Three students follow a reclusive, mysterious hunter believing that he is a bear poacher. What they discover instead will change everything they believe to be true about the world.
The Norwegian countryside is gorgeous, and it is on full display in Troll Hunter. For someone that has never been to the country, it was really awesome to see its splendor.
The premise of this film is great. I have always been a subscriber to the idea that there is much more to the world than what we think we know, and Troll Hunter explores that through the lens of a camera. I really enjoyed the lore about trolls and the different types, along with their varied habitats and attributes.
Unfortunately, the majority of Troll Hunter isn’t all that interesting. There are long segments where nothing happens and, while footage of Norway is certainly beautiful, it doesn’t make for a compelling viewing experience. The film moves slowly, plodding along at a pace that feels much longer than its actual run-time.
Several aspects of the plot are nonsensical, even for a film about trolls. It doesn’t make any sense that trolls could be wandering about without people seeing or hearing them, especially given that some are hundreds of feet tall. The idea of power lines being used as a barrier against trolls is also ridiculous, given that said trolls could simply knock the towers down or duck under the cables with relative ease.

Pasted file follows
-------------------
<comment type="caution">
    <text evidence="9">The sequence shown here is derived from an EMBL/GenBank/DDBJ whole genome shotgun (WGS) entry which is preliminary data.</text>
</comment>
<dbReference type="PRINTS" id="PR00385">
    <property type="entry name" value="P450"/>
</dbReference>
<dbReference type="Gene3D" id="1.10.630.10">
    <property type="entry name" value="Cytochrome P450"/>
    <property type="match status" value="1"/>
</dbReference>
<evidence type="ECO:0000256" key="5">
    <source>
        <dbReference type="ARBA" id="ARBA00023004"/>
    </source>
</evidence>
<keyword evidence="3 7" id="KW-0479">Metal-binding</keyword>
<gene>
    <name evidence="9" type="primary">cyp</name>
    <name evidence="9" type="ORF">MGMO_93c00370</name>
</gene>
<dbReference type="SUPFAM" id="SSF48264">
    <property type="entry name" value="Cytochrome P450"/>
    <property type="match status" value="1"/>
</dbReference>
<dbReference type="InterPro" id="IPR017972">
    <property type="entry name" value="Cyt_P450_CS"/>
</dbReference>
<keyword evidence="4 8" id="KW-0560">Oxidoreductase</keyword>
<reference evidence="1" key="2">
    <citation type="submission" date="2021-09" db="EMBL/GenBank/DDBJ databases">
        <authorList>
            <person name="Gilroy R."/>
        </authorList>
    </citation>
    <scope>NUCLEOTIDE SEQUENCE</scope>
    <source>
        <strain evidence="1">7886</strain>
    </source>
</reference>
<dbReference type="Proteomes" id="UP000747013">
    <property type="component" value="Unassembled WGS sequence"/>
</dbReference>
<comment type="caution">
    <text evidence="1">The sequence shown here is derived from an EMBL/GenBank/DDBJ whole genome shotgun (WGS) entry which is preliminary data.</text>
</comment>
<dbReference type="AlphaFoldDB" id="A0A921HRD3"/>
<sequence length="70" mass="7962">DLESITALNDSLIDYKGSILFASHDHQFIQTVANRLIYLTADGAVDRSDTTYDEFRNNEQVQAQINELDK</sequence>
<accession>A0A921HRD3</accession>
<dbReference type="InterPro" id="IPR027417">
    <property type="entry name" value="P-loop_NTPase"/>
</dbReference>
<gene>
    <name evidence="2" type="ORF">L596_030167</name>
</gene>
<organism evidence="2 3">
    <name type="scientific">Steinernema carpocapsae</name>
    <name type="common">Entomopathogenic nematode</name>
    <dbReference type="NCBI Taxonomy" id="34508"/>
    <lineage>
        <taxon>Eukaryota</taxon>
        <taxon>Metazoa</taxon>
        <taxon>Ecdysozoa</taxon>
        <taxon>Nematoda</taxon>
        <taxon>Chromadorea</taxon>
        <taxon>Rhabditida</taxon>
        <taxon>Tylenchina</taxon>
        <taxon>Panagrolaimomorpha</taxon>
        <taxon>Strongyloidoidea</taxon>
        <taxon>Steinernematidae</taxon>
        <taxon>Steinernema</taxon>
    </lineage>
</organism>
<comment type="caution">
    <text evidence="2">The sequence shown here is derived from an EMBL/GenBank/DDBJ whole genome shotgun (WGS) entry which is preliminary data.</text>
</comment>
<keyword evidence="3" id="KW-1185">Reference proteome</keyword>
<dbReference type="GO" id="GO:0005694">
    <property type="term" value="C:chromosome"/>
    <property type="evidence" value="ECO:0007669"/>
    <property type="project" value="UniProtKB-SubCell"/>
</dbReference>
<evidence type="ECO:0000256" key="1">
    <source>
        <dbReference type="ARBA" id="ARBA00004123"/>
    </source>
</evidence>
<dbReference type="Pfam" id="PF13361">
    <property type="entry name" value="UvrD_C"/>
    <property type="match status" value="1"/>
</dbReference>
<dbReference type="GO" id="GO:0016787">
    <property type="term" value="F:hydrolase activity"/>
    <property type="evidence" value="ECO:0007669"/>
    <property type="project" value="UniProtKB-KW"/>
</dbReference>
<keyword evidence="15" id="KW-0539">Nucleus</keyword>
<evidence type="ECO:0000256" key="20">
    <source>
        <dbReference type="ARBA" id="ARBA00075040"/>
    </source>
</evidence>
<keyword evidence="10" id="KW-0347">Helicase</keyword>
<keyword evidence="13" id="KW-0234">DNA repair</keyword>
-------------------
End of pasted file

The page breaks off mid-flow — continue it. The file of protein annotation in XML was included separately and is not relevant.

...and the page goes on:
The cinematography of Troll Hunter is very bad at times, with the incessant cuts being both nauseating and frustrating. The film itself is edited in such a way to emulate found-footage, but comes off as choppy and amateur.
While a lot of the CGI is very impressive here, especially given the budget of the film, some of it is also quite bad. The troll with three heads, for instance, looks awful. That said, none of the trolls are even remotely terrifying. I understand wanting to keep them similar to their storybook appearances but, unfortunately, this prevents any sense of real horror.
Troll Hunter is a film with an interesting premise that is hindered by its glacial pace and overall awful cinematography and editing.